# A Note on Generalized Fractional Integral Operators on Generalized Morrey Spaces

Yoshihiro Sawano1*, Satoko Sugano2 and Hitoshi Tanaka3

Author Affiliations

1 Department of Mathematics, Kyoto University, Kitasir-akawa, Sakyoku, Kyoto 606-8502, Japan

2 Kobe City College of Technology, 8-3 Gakuen-higashimachi, Nishi-ku, Kobe 651-2194, Japan

3 Graduate School of Mathematical Sciences, The University of Tokyo, 3-8-1 Komaba, Meguro-ku, Tokyo 153-8914, Japan

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Boundary Value Problems 2009, 2009:835865  doi:10.1155/2009/835865

 Received: 21 July 2009 Revisions received: 31 August 2009 Accepted: 13 December 2009 Published: 17 January 2010

This is an open access article distributed under the Creative Commons Attribution License, which permits unrestricted use, distribution, and reproduction in any medium, provided the original work is properly cited.

We show some inequalities for generalized fractional integral operators on generalized Morrey spaces. We also show the boundedness property of the generalized fractional integral operators on the predual of the generalized Morrey spaces.

### 1. Introduction

The present paper is an offspring of [1]. We obtain some inequalities for generalized fractional integral operators on generalized Morrey spaces. We also show the boundedness property of the generalized fractional integral operators on the predual of the generalized Morrey spaces. They generalize what was shown in [1]. We will go through the same argument as [1].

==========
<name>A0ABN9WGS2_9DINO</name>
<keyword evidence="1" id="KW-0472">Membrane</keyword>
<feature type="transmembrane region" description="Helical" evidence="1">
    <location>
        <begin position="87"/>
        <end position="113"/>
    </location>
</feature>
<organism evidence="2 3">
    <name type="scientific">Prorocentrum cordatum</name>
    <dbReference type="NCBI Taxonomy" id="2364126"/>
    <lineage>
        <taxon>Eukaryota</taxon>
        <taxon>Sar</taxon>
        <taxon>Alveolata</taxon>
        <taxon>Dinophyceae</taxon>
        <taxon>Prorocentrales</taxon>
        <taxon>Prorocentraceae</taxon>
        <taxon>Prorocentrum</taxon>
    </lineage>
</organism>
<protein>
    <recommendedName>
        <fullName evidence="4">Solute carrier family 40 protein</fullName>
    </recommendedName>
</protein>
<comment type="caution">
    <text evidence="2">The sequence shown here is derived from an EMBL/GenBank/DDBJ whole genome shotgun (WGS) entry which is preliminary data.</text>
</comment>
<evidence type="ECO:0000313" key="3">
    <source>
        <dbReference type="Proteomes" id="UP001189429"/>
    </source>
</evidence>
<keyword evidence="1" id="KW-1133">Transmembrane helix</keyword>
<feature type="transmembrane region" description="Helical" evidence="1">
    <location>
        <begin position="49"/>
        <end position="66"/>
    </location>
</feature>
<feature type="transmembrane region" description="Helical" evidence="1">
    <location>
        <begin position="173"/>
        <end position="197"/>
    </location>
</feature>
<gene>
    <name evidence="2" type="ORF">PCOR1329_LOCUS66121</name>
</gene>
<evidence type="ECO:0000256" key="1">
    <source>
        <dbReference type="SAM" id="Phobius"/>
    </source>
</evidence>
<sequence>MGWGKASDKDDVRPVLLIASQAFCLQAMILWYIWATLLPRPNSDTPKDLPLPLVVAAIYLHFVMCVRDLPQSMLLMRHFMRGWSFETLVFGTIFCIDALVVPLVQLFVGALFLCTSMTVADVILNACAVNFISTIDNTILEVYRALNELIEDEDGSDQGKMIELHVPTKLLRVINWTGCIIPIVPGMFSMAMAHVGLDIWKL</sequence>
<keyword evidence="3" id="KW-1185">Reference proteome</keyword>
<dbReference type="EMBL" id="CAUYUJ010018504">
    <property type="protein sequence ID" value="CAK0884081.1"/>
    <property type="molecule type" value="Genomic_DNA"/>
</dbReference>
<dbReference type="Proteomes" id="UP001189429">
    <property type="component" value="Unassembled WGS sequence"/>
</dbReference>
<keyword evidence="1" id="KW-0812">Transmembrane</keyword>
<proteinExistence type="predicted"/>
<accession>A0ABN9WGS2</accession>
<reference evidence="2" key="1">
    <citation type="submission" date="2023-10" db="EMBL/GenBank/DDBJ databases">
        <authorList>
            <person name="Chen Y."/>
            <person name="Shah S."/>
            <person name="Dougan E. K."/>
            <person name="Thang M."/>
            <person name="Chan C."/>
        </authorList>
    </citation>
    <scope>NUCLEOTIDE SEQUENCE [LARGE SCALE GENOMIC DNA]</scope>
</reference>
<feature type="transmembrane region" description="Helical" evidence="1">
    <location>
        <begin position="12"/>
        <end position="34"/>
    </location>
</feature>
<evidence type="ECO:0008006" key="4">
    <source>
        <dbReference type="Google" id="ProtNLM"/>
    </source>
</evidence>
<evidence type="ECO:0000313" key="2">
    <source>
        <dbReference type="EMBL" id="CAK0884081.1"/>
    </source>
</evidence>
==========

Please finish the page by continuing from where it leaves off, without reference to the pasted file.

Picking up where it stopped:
For the classical fractional integral operator and the classical fractional maximal operator are given by

(11)

In the present paper, we generalize the parameter . Let be a suitable function. We define the generalized fractional integral operator and the generalized fractional maximal operator by

(12)

Here, we use the notation to denote the family of all cubes in with sides parallel to the coordinate axes, , to denote the sidelength of and to denote the volume of . If , , then we have and .

A well-known fact in partial differential equations is that is an inverse of . The operator admits an expression of the form for some . For more details of this operator we refer to [2]. As we will see, these operators will fall under the scope of our main results.

Among other function spaces, it seems that the Morrey spaces reflect the boundedness properties of the fractional integral operators. To describe the Morrey spaces we recall some definitions and notation. All cubes are assumed to have their sides parallel to the coordinate axes. For we use to denote the cube with the same center as , but with sidelength of . denotes the Lebesgue measure of .